Following the merger of Barrick and Randgold, which became effective on January 1, 2019, Barrick’s Board was reconstituted with nine directors, two-thirds of whom were appointed by Barrick and one-third of whom were appointed by Randgold. Regrettably, on February 28, 2019, shortly before this Circular was finalized, Ms. María Ignacia Benítez, an independent director of Barrick since April 2018, passed away. While this unfortunate and untimely event has set back our pursuit of greater gender diversity, the Corporate Governance & Nominating Committee is now actively looking for an equally compelling and qualified female candidate to appoint to the Board. As a result of the passing of Ms. Benítez, Barrick’s Board now consists of eight directors, each of whom is nominated for election at the Meeting. Our new Board includes international business leaders and mining industry professionals with expertise and experience working in all the jurisdictions in which Barrick now operates. The new Board also leverages the experience and knowledge of both Barrick and Randgold to facilitate a more seamless and effective transition at the newly merged company. Our newly reconstituted Board brings together diverse viewpoints and perspectives, and exhibits the skills, professional experience, and backgrounds necessary to best address the opportunities, challenges, and risks of our business.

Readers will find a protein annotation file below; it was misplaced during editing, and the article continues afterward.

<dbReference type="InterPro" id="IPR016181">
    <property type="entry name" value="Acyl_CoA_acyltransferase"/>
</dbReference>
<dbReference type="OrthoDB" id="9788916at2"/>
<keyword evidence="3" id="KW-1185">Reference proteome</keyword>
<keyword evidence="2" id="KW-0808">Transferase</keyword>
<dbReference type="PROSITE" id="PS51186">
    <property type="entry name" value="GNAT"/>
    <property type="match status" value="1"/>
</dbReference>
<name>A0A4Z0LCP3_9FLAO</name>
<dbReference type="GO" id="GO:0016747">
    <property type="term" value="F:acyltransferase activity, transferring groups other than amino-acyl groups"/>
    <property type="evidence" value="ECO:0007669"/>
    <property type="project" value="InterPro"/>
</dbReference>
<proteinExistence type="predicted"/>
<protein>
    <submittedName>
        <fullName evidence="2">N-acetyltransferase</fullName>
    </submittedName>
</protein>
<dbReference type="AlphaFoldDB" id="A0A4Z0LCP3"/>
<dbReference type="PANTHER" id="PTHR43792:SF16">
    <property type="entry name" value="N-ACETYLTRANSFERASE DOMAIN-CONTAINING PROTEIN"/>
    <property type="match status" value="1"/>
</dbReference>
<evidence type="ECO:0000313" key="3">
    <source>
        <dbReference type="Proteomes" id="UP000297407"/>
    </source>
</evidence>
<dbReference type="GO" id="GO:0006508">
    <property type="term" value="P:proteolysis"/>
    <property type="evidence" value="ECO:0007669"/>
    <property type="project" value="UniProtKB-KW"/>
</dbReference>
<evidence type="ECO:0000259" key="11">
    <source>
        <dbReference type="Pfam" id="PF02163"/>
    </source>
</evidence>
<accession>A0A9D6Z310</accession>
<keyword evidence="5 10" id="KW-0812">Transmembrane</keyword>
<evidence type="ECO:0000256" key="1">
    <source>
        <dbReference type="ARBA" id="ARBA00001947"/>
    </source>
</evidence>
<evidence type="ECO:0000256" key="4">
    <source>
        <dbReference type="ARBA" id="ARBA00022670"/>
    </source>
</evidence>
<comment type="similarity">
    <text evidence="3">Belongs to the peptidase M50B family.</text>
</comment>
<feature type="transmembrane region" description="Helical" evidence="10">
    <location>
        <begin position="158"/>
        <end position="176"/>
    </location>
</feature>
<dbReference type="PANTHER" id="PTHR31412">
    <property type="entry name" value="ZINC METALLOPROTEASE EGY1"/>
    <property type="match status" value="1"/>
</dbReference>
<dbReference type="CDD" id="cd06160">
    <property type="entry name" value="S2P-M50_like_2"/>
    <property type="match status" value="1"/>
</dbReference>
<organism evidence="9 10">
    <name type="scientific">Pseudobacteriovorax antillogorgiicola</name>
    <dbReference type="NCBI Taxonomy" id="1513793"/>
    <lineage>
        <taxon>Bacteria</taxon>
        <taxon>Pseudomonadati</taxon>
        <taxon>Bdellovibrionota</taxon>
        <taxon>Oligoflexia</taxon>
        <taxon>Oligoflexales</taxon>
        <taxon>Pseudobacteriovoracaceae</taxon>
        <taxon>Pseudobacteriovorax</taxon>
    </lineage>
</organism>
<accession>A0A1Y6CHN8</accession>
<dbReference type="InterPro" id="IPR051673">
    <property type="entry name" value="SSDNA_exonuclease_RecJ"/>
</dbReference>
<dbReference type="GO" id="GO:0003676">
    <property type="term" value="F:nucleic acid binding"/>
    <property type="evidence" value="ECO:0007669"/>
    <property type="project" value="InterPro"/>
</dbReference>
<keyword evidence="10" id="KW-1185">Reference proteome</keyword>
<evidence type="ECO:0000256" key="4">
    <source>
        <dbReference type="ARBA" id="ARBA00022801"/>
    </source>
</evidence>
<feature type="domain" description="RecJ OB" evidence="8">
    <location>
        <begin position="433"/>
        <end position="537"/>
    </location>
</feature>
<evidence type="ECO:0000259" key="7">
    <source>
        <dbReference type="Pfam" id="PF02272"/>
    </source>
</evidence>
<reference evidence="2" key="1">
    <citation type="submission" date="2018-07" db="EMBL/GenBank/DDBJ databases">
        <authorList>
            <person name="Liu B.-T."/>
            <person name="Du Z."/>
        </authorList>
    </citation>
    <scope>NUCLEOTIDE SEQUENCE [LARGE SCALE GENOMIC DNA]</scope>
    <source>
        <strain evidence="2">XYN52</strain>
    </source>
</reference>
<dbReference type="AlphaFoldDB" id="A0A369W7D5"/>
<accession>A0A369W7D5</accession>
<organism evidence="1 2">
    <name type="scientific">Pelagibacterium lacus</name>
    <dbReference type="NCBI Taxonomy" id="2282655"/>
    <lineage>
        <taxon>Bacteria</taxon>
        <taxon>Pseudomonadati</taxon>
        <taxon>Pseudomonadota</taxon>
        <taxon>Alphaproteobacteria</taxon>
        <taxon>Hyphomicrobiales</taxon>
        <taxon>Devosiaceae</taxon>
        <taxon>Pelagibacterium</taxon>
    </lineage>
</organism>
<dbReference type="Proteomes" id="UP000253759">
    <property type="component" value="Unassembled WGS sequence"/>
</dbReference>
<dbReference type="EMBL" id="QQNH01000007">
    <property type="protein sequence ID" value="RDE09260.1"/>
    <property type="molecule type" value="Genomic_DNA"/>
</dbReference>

The Board will continue to advance state-of-the-art governance practices including a rigorous annual evaluation process, which encompasses peer reviews and an assessment of the effectiveness of the Executive Chairman, the Lead Director, and Board committee chairs.